The doom laid upon me, of murdering so many of the brightest hours of the day | Nathaniel Hawthorne’s journal entry for March 23rd, 1840

March 23d.–I do think that it is the doom laid upon me, of murdering so many of the brightest hours of the day at the Custom House, that makes such havoc with my wits, for here I am again trying to write worthily, . . . yet with a sense as if all the noblest part of man had been left out of my composition, or had decayed out of it since my nature was given to my own keeping. . . . Never comes any bird of Paradise into that dismal region. A salt or even a coal ship is ten million times preferable; for there the sky is above me, and the fresh breeze around me, and my thoughts, having hardly anything to do with my occupation, are as free as air.

Nevertheless, you are not to fancy that the above paragraph gives a correct idea of my mental and spiritual state. . . . It is only once in a while that the image and desire of a better and happier life makes me feel the iron of my chain; for, after all, a human spirit may find no insufficiency of food fit for it, even in the Custom House. And, with such materials as these, I do think and feel and learn things that are worth knowing, and which I should not know unless I had learned them there, so that the present portion of my life shall not be quite left out of the sum of my real existence. . . . It is good for me, on many accounts, that my life has had this passage in it. I know much more than I did a year ago. I have a stronger sense of power to act as a man among men. I have gained worldly wisdom, and wisdom also that is not altogether of this world. And, when I quit this earthly cavern where I am now buried, nothing will cling to me that ought to be left behind. Men will not perceive, I trust, by my look, or the tenor of my thoughts and feelings, that I have been a custom house officer.

Nathaniel Hawthorne’s journal entry for March 23rd, 1840. From Passages from the American Note-Books.

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THE DIARY OF A CORONER would be a work likely to meet with large popular acceptance | Nathaniel Hawthorne’s journal entry for March 16th, 1854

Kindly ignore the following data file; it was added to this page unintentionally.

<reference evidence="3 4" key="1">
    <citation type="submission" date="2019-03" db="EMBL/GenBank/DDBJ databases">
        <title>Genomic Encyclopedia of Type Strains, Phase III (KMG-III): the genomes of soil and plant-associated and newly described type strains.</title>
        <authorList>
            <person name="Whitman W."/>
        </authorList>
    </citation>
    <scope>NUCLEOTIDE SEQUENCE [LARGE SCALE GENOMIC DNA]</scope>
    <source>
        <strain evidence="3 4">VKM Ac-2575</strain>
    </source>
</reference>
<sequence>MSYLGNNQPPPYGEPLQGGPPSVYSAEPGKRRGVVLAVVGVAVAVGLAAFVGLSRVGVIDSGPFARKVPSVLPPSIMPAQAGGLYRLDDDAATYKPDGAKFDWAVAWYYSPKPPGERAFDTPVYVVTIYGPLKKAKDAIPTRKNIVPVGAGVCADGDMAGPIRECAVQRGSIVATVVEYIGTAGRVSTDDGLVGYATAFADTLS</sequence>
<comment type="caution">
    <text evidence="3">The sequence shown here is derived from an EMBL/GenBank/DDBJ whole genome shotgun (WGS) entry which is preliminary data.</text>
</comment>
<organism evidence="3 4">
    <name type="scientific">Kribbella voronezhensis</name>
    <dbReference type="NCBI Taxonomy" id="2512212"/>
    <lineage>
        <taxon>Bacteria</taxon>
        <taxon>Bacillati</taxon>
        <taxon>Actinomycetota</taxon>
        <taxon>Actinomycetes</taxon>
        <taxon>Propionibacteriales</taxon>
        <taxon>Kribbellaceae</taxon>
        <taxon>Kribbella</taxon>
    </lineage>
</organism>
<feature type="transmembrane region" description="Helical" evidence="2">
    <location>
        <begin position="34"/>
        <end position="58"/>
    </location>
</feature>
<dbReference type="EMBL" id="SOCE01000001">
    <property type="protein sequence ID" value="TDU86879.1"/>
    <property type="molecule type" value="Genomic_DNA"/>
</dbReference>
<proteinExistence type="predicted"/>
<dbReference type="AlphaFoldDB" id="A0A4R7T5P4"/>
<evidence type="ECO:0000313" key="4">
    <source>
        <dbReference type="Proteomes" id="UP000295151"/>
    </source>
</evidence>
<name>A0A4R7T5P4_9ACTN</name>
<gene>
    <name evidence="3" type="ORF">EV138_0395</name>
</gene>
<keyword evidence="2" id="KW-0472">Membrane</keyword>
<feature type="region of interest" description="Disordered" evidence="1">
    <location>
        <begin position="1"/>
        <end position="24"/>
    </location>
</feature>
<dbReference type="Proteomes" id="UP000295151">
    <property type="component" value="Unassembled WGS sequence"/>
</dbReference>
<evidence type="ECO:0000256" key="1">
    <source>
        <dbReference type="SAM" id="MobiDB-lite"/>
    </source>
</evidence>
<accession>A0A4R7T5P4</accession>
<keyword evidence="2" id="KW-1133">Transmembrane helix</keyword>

March 16th.–Yesterday, at the coroner’s court, attending the inquest on a black sailor who died on board an English vessel, after her arrival at this port. The court-room is capable of accommodating perhaps fifty people, dingy, with a pyramidal skylight above, and a single window on one side, opening into a gloomy back court. A private room, also lighted with a pyramidal skylight, is behind the court-room, into which I was asked, and found the coroner, a gray-headed, grave, intelligent, broad, red-faced man, with an air of some authority, well mannered and dignified, but not exactly a gentleman,–dressed in a blue coat, with a black cravat, showing a shirt-collar above it. Considering how many and what a variety of cases of the ugliest death are constantly coming before him, he was much more cheerful than could be expected, and had a kind of formality and orderliness which I suppose balances the exceptionalities with which he has to deal. In the private room with him was likewise the surgeon, who professionally attends the court. We chatted about suicide and such matters,–the surgeon, the coroner, and I,–until the English case was ready, when we adjourned to the court-room, and the coroner began the examination. The English captain was a rude, uncouth Down-Easter, about thirty years old, and sat on a bench, doubled and bent into an indescribable attitude, out of which he occasionally straightened himself, all the time toying with a ruler, or some such article. The case was one of no interest; the man had been frost-bitten, and died from natural causes, so that no censure was deserved or passed upon the captain. The jury, who had been examining the body, were at first inclined to think that the man had not been frostbitten, but that his feet had been immersed in boiling water; but, on explanation by the surgeon, readily yielded their opinion, and gave the verdict which the coroner put into their mouths, exculpating the captain from all blame. In fact, it is utterly impossible that a jury of chance individuals should not be entirely governed by the judgment of so experienced and weighty a man as the coroner. In the court-room were two or three police officers in uniform, and some other officials, a very few idle spectators, and a few witnesses waiting to be examined. And while the case was going forward, a poor-looking woman came in, and I heard her, in an undertone, telling an attendant of a death that had just occurred. The attendant received the communication in a very quiet and matter-of-course way, said that it should be attended to, and the woman retired.